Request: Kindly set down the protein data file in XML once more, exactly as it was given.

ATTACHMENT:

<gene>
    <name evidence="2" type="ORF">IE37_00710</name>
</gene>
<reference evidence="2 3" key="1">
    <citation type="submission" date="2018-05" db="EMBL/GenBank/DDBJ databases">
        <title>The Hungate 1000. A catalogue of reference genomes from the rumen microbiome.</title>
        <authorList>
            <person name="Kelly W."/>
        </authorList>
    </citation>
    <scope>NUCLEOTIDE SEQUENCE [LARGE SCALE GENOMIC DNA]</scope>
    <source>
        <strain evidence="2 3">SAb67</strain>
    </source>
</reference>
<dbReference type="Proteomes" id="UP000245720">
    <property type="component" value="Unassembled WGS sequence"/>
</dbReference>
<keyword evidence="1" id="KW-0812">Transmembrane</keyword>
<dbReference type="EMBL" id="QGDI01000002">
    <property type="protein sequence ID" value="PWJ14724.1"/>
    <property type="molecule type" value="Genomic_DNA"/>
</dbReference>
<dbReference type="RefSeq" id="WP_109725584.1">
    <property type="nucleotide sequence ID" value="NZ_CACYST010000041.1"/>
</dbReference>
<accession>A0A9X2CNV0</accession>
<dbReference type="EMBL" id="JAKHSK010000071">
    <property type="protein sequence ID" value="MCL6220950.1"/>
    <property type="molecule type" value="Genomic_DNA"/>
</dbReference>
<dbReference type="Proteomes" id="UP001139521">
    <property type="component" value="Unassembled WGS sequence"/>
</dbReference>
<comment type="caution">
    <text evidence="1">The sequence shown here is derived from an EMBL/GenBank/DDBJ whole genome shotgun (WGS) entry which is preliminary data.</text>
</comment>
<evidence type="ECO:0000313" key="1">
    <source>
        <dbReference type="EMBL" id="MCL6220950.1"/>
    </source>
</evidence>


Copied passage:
<gene>
    <name evidence="2" type="ORF">IE37_00710</name>
</gene>
<reference evidence="2 3" key="1">
    <citation type="submission" date="2018-05" db="EMBL/GenBank/DDBJ databases">
        <title>The Hungate 1000. A catalogue of reference genomes from the rumen microbiome.</title>
        <authorList>
            <person name="Kelly W."/>
        </authorList>
    </citation>
    <scope>NUCLEOTIDE SEQUENCE [LARGE SCALE GENOMIC DNA]</scope>
    <source>
        <strain evidence="2 3">SAb67</strain>
    </source>
</reference>
<dbReference type="Proteomes" id="UP000245720">
    <property type="component" value="Unassembled WGS sequence"/>
</dbReference>
<keyword evidence="1" id="KW-0812">Transmembrane</keyword>
<dbReference type="EMBL" id="QGDI01000002">
    <property type="protein sequence ID" value="PWJ14724.1"/>
    <property type="molecule type" value="Genomic_DNA"/>
</dbReference>
<dbReference type="RefSeq" id="WP_109725584.1">
    <property type="nucleotide sequence ID" value="NZ_CACYST010000041.1"/>
</dbReference>
<accession>A0A9X2CNV0</accession>
<dbReference type="EMBL" id="JAKHSK010000071">
    <property type="protein sequence ID" value="MCL6220950.1"/>
    <property type="molecule type" value="Genomic_DNA"/>
</dbReference>
<dbReference type="Proteomes" id="UP001139521">
    <property type="component" value="Unassembled WGS sequence"/>
</dbReference>
<comment type="caution">
    <text evidence="1">The sequence shown here is derived from an EMBL/GenBank/DDBJ whole genome shotgun (WGS) entry which is preliminary data.</text>
</comment>
<evidence type="ECO:0000313" key="1">
    <source>
        <dbReference type="EMBL" id="MCL6220950.1"/>
    </source>
</evidence>